Measurements of tracers for marine organic carbon chemistry at interfaces: relevance for the oxidative capacity of the tropical troposphere

Speaker: Rainer Volkamer and the TORERO team, University of Colorado at Boulder

When: Wednesday, February 6, 2013, 3:30 p.m. Mountain Time
Location: Room 2A305, DSRC (NOAA Building), 325 Broadway, Boulder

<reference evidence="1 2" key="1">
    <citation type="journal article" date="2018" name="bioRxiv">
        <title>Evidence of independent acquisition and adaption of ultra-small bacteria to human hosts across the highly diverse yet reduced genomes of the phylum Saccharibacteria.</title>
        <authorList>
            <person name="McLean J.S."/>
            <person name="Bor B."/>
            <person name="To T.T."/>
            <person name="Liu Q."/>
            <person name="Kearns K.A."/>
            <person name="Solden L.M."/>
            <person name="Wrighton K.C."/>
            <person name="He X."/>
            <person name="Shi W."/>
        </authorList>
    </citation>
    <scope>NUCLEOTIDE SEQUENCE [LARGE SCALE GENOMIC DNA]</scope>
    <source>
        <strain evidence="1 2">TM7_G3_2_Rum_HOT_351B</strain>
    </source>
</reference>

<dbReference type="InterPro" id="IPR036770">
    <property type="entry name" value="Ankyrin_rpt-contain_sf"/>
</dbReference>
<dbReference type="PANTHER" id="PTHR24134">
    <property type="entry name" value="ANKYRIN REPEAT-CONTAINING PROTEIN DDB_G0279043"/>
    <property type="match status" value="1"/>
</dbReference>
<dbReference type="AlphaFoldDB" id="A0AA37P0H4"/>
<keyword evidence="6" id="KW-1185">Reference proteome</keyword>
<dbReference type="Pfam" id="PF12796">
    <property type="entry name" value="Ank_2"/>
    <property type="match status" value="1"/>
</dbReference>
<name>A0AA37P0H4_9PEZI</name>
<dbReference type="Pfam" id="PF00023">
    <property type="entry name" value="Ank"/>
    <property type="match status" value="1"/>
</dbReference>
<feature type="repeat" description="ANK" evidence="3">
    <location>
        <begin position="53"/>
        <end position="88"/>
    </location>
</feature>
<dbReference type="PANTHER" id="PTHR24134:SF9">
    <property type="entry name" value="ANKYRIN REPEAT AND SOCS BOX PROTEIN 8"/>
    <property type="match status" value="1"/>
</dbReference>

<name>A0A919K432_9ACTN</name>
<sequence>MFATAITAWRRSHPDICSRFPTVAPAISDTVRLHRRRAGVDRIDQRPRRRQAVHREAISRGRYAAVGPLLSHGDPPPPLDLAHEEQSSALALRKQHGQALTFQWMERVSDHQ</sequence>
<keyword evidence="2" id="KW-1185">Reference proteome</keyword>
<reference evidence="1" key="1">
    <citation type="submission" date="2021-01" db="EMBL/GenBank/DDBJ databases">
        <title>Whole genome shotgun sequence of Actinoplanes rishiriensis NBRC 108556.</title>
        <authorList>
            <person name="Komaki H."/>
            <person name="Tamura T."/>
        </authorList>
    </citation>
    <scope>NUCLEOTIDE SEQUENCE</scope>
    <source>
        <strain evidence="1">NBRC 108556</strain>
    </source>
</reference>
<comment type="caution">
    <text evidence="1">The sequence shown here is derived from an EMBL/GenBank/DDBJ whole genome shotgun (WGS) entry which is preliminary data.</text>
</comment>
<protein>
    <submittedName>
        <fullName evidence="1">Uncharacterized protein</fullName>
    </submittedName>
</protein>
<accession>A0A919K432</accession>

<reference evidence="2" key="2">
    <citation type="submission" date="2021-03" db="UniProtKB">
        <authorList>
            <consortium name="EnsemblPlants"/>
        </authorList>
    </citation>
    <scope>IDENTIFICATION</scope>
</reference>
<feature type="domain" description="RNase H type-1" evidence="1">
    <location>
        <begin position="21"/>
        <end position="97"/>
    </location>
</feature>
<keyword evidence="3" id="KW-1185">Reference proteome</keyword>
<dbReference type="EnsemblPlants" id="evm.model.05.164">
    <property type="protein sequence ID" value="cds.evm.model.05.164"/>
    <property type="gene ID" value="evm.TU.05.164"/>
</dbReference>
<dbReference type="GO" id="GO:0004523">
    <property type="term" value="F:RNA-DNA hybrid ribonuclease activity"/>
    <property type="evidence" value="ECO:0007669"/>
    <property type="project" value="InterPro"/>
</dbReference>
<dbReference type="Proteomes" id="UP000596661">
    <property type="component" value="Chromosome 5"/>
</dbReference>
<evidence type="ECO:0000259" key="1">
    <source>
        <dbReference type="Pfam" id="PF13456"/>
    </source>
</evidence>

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Oceans cover 70% of the Earth surface, and the amount of dissolved organic carbon (DOC) contained in the world's oceans is comparable to that of atmospheric CO2. Yet oceans are currently believed to be a receptor for organic carbon that is emitted over land. Recent our observations of very short-lived and very water soluble oxygenated hydrocarbons, like glyoxal, in the remote marine boundary layer (MBL) above the Pacific Ocean (Sinreich et al., 2010, ACP) remain as of yet unexplained by atmospheric models. Organic carbon is relevant in the atmosphere because it influences the reactive chemical removal pathways of climate active gases (i.e., ozone, methane, dimethyl-sulfide), and can modify aerosols (e.g., secondary organic aerosol, SOA). In the free troposphere atmospheric models predict even lower glyoxal than in the remote MBL; models remain largely untested in the free troposphere for lack of observations. Satellite retrievals of glyoxal provide valuable global data sets, but in lack of vertically resolved observations, and uncertain source mechanisms these maps remain qualitative over oceans. The Tropical Ocean tRoposphere Exchange experiment TORERO (Jan/Feb 2012, PI: Volkamer) deployed an innovative payload of optical spectroscopic-, mass spectrometric-, and remote sensing instruments aboard the NSF/NCAR GV aircraft (HIAPER), and aboard a NOAA ship to measure halogen oxide radicals, very short lived halogen species (VSLS) precursors, oxygenated hydrocarbons, and volatile organic compounds (some 50+ species), aerosol size distributions, optical properties, and photolysis frequencies over the full tropospheric air column (0-15km altitude) between 40N to 40S latitude over the eastern tropical Pacific Ocean. This talk describes selected TORERO measurements, and exploits unique properties of organic tracer molecules (i.e., volatility, solubility), as well as their vertical distributions to test our process level understanding of the sources and sinks of organic carbon in the tropical atmosphere. The implications on oxidative capacity (OH-, Br-, I- radical abundance) are assessed with a particular focus on the tropical free troposphere, where most of tropospheric ozone mass resides, 60-80% of the global methane destruction occurs, and mercury oxidation rates are accelerated at low temperatures.